Top to bottom: Swedish AG-42B Ljungman rifle, Egyptian Hakim rifle, Egyptian Rasheed carbine
|Place of origin||Egypt, (Designed in Sweden)|
|Number built||appx. 8000|
|Weight||4.19 kg (9 lb, 4 oz; unloaded)|
|Length||1035 mm (40.75 in)|
|Barrel length||520 mm (20.5 in)|
|Caliber||7.62 x 39 mm Russian|
|Action||direct impingement, gas-operated|
|Feed system||10-round removable box magazine, with latching magazine release catch|
The Rasheed (or Rashid) is a semi-automatic carbine, derived from the Hakim Rifle and used by the Egyptian military. Only about 8,000 Rasheeds were produced, making it a very rare rifle. As of 2015[update] a carbine was valued at approximately USD 400 to 600, depending on condition.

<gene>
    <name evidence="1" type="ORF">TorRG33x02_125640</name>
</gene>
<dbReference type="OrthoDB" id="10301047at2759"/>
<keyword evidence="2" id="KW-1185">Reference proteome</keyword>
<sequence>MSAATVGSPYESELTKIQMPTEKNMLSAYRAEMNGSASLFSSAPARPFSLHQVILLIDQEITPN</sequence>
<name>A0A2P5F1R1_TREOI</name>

The Rasheed was designed by the Swedish engineer Erik Eklund, who based it on his previous Hakim Rifle (8 x 57 mm Mauser cartridge), which was itself a slightly modified version of the Swedish AG-42 Ljungman rifle (6.5 x 55 mm Swedish cartridge). The carbine resembles the Soviet SKS carbine, particularly in the permanently attached pivoting-blade bayonet, which appears identical to its Russian counterpart. The 12-inch (305 mm) blade bayonet pivots from a mount under the barrel, back into a recessed groove in the forend stock. The carbine features a rear ladder sight, with a "battle" position for short-range fire as well as increments of 100 to 1000 metres, although the latter distance greatly exceeds the 300-metre effective range of the weapon. The semi-automatic mechanism is gas-operated through the direct impingement system.
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